At the end of my two-day novel workshop, where I met the fantastic editor Jessica Garrison from Dial (she happens to be Jandy Nelson’s [The Sky is Everywhere] new editor) and heard Ann Dee Ellis give a fantastic talk about revision and learned a bit about plot from Kristen Landon (The Limit)–we all piled into cars and headed for the Provo City Library where Courtney Lowe (amazing woman that she is) was getting ready to kick off the evening with Markus Zusak  (yes, The Book Thief author was going to be speaking). Here are ten things that I learned from him and the event.

! He has a great Australian accent.

@ Australian accents make people far more attractive. I say this without having ever seen  Markus’ face clearly. Yes, he told us to call him by his first name. I think, though, had his face been completely smudged out with an eraser, I would have thought he was cuter than someone like, say, Brad Pitt with no accent (and no terrific books to his credit).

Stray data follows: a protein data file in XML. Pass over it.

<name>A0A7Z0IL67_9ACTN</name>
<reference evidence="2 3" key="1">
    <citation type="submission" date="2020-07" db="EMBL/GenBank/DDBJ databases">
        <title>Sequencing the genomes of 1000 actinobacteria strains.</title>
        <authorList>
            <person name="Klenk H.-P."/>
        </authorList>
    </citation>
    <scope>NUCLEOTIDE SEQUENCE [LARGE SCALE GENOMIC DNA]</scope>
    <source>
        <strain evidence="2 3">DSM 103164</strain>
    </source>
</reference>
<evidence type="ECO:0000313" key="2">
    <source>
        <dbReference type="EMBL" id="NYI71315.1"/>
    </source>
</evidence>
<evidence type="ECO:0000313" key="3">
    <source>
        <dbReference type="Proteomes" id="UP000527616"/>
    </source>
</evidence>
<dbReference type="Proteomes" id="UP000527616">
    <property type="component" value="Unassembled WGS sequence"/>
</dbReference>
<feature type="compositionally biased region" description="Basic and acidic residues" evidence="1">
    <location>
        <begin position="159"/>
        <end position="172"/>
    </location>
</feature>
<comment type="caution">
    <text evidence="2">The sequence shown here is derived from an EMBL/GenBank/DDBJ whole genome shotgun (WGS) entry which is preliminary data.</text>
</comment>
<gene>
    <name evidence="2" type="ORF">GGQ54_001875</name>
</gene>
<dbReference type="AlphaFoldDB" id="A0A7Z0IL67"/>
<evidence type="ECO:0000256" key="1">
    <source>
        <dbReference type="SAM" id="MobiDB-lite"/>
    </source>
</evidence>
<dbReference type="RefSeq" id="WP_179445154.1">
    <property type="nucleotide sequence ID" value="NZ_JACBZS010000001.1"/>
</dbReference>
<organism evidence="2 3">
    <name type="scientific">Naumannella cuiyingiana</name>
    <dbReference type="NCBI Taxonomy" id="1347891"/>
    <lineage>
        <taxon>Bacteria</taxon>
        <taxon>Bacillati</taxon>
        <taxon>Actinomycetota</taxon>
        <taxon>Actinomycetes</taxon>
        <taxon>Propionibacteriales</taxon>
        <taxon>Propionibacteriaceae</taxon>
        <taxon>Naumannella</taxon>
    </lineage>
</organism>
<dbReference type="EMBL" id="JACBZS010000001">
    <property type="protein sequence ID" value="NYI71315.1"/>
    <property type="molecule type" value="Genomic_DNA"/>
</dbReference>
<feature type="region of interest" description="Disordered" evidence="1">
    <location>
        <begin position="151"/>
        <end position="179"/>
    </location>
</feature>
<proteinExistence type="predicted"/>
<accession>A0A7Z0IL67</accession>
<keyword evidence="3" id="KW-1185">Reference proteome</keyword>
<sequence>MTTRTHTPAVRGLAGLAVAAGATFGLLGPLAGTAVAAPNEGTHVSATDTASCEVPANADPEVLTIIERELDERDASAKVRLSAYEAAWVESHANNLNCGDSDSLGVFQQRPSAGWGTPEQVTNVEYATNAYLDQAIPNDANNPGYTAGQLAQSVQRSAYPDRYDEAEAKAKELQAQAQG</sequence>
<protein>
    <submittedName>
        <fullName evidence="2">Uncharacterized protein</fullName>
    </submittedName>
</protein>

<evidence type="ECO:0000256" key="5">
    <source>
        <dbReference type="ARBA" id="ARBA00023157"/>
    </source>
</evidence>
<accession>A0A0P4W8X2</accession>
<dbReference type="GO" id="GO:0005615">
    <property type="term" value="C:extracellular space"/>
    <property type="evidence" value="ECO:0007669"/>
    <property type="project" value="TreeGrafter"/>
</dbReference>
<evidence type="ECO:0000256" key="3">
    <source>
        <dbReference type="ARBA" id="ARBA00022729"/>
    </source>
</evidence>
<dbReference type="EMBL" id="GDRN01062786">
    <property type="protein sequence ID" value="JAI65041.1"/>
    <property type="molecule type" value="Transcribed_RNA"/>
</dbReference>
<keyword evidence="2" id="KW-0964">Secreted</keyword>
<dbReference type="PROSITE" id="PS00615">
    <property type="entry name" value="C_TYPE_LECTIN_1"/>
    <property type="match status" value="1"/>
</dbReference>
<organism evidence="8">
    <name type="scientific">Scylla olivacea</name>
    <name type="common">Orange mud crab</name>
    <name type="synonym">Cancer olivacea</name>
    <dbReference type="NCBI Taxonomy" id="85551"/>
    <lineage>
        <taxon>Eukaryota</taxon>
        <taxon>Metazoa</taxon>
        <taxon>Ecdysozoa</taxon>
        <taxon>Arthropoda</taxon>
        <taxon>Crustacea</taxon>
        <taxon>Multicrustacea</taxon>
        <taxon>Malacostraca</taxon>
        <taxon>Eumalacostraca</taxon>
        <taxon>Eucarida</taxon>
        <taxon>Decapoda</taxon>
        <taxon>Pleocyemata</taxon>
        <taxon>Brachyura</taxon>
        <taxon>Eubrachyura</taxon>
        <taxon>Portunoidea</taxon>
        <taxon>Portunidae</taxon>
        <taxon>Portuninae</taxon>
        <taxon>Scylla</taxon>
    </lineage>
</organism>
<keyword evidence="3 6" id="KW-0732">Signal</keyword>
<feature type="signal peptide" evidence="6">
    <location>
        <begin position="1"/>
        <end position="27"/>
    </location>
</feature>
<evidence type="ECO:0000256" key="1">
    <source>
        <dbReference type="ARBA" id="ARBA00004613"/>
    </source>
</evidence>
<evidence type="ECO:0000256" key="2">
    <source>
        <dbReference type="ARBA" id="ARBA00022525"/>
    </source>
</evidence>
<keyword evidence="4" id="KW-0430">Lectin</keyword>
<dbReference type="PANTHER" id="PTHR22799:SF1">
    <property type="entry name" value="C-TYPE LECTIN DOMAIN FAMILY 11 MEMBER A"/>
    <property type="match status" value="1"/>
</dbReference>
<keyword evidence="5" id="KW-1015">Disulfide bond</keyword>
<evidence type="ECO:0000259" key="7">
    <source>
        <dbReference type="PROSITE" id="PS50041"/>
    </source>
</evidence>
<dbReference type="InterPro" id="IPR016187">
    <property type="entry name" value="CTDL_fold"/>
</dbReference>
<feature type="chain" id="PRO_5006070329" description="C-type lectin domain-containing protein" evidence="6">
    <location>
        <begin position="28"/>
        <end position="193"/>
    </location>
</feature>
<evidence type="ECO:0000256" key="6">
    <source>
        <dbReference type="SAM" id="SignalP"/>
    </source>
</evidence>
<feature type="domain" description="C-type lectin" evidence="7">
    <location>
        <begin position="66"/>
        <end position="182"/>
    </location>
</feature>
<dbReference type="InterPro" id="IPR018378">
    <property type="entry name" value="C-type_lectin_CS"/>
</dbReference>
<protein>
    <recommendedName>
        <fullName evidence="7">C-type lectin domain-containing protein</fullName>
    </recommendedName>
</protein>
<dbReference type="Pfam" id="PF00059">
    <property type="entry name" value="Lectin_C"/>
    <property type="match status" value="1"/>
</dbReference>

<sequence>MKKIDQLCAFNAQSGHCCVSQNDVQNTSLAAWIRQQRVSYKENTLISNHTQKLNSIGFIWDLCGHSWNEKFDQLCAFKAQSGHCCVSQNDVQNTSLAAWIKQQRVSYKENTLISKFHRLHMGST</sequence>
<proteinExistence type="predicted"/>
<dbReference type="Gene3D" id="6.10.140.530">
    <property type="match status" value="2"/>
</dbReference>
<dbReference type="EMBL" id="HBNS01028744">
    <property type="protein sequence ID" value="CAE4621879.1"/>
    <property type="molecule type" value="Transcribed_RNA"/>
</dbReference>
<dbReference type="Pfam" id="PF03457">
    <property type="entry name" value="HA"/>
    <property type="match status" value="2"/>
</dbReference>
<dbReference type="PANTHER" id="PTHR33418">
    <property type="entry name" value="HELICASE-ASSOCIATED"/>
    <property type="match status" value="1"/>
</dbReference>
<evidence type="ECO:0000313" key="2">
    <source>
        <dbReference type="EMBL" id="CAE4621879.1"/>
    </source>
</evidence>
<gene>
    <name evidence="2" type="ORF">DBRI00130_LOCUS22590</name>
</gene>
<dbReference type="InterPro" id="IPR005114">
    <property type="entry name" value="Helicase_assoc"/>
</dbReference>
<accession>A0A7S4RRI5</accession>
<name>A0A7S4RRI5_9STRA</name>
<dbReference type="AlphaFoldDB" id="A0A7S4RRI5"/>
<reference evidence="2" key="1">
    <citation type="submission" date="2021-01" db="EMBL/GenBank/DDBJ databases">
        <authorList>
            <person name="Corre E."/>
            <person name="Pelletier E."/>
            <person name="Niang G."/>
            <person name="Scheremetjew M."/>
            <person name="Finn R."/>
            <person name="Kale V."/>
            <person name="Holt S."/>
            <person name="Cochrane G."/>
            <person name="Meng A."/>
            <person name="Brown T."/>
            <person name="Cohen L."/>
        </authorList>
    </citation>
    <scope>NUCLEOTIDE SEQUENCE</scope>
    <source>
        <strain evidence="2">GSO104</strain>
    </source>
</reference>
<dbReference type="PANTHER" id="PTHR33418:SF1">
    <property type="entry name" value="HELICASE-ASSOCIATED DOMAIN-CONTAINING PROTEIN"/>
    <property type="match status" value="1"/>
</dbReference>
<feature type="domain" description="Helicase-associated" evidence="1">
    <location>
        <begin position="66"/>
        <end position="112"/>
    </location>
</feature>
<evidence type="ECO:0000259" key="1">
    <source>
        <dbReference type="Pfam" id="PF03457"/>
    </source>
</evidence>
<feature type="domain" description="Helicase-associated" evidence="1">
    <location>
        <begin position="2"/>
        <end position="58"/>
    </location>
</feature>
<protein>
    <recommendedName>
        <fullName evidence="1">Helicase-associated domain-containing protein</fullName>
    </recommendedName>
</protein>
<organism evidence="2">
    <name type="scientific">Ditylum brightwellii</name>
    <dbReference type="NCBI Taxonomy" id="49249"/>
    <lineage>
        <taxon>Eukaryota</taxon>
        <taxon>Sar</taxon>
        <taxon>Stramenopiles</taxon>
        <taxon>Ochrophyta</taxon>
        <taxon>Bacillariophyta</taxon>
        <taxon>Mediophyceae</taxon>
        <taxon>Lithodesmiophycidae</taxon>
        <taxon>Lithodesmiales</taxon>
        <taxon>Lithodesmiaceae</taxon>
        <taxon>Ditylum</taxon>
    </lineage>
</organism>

# Being funny and tender makes for a good presentation.

$ Knowing how to work an audience–like by being both funny and tender– is a good thing. What made him both funny and tender? Zusak spoke about his life and about his parents’ lives. He connected to us through his books, first, and then he made the books even more real by connecting himself to them.

% He said writing is in the little details.

^ He made us feel his talk was just to us, a group of readers, librarians, teachers, authors, students, parents etc. He traveled 30-something hours to come to see US.